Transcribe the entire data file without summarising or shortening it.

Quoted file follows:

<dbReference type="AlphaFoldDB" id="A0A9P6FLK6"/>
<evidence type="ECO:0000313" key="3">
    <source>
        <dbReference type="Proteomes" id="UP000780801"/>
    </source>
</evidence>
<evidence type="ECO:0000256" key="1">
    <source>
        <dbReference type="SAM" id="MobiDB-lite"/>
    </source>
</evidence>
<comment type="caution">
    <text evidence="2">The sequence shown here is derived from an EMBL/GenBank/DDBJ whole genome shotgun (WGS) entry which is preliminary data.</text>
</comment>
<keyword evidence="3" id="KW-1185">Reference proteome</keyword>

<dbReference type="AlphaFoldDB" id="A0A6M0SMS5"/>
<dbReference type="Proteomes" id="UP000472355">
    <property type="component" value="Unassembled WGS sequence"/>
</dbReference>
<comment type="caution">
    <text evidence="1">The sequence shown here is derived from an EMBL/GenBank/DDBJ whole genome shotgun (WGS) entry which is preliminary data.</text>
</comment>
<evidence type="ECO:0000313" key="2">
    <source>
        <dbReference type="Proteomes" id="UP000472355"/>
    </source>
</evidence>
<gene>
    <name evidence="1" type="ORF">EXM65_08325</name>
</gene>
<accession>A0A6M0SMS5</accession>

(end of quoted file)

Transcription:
<dbReference type="AlphaFoldDB" id="A0A9P6FLK6"/>
<evidence type="ECO:0000313" key="3">
    <source>
        <dbReference type="Proteomes" id="UP000780801"/>
    </source>
</evidence>
<evidence type="ECO:0000256" key="1">
    <source>
        <dbReference type="SAM" id="MobiDB-lite"/>
    </source>
</evidence>
<comment type="caution">
    <text evidence="2">The sequence shown here is derived from an EMBL/GenBank/DDBJ whole genome shotgun (WGS) entry which is preliminary data.</text>
</comment>
<keyword evidence="3" id="KW-1185">Reference proteome</keyword>

<dbReference type="AlphaFoldDB" id="A0A6M0SMS5"/>
<dbReference type="Proteomes" id="UP000472355">
    <property type="component" value="Unassembled WGS sequence"/>
</dbReference>
<comment type="caution">
    <text evidence="1">The sequence shown here is derived from an EMBL/GenBank/DDBJ whole genome shotgun (WGS) entry which is preliminary data.</text>
</comment>
<evidence type="ECO:0000313" key="2">
    <source>
        <dbReference type="Proteomes" id="UP000472355"/>
    </source>
</evidence>
<gene>
    <name evidence="1" type="ORF">EXM65_08325</name>
</gene>
<accession>A0A6M0SMS5</accession>